The historic U.S. Supreme Court ruling in McGirt v. Oklahoma is having immediate impacts in Indian Country, with the Oneida Nation the first tribe to benefit from the changing legal landscape.

Counties Navigate Restrictions On Tribal Land For Primary

AP News, Felicia Fonseca, August 3

Tents are going up on the Navajo Nation with hand-washing stations. One tribe has shortened the hours for voting. A ticketing system will let voters in eastern Arizona cast a ballot curbside or inside. The coronavirus has forced changes to the way people will vote in Tuesday’s primary election. On tribal land, election officials are navigating the closure of businesses and government buildings, curfews and other restrictions in place to prevent the spread of COVID-19.

Tuesday primaries feature 21 Native candidates

Indian Country Today, Aliyah Chavez, August 3

Tuesday’s primary elections happening in five states across the country will narrow the field in statewide and legislative races. Indian Country Today is following 21 Native candidates seeking various offices in Arizona, Kansas, Michigan and Washington. Also holding a primary Tuesday is Missouri, though no Native candidates appear to be seeking office in the state. The elections, particularly in Kansas, could be one for the history books.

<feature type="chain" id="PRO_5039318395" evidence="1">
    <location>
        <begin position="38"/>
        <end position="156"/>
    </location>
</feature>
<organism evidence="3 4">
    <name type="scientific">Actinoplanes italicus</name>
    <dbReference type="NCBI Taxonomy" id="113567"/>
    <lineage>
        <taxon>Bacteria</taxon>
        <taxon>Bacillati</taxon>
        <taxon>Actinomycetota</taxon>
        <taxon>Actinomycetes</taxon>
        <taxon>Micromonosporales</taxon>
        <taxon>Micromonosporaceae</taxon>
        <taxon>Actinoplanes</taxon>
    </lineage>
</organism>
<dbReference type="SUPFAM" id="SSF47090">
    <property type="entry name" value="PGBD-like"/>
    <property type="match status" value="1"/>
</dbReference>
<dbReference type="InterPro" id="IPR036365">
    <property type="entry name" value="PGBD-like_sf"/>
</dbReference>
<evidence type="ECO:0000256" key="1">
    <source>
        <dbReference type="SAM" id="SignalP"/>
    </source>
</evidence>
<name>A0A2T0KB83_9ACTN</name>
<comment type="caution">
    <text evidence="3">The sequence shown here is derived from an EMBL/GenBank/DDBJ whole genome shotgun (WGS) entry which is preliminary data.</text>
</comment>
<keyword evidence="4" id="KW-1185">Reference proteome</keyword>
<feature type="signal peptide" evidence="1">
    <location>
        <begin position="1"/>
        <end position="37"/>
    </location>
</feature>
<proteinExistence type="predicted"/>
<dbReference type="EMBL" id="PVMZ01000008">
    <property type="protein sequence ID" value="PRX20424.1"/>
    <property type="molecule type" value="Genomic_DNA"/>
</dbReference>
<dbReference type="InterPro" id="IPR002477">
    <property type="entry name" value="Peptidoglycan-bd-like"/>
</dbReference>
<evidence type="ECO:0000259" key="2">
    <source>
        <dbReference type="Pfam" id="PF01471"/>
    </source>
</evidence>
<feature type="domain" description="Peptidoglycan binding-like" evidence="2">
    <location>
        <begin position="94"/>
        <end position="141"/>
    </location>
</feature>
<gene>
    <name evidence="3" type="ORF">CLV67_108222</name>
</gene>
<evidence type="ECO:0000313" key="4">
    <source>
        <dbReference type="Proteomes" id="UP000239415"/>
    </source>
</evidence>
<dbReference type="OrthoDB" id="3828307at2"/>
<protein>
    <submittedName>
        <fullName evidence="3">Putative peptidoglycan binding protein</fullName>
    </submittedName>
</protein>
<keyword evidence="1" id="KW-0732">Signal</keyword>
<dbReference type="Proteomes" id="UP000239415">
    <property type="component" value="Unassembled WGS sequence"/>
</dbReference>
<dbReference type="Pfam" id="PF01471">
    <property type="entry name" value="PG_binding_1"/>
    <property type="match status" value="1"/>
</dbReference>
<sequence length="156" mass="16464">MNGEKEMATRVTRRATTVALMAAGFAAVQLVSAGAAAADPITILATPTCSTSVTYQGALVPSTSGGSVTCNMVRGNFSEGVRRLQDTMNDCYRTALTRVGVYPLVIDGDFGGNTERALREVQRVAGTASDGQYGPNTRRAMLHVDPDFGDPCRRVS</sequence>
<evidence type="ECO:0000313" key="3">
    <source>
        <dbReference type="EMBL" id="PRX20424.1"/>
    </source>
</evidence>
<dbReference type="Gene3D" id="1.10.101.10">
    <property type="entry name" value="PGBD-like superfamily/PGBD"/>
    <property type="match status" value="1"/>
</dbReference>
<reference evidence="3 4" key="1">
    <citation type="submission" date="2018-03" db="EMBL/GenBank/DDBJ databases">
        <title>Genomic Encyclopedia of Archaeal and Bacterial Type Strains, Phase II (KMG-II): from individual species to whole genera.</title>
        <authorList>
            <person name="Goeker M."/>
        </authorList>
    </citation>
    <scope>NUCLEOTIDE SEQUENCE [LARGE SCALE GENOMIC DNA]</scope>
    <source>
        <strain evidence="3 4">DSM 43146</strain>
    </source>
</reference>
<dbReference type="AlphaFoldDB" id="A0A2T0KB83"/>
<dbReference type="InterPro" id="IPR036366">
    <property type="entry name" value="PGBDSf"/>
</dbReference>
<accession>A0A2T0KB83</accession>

Federal Prosecutors File Sex Abuse Case Against McGirt, The Namesake For Landmark Supreme Court Indian Country Ruling 

Muskogee Now, Leif M. Wright, August 3

Federal prosecutors have filed a criminal case against Jimcy McGirt, whose previous state conviction on sex charges was appealed to and overturned by the United States Supreme Court because the Oklahoma government had no jurisdiction to try McGirt, who is Native American, for the crime. The landmark decision recognized that tribes and the U.S. government have sole jurisdiction over Native Americans involved in crimes inside the borders of reservations.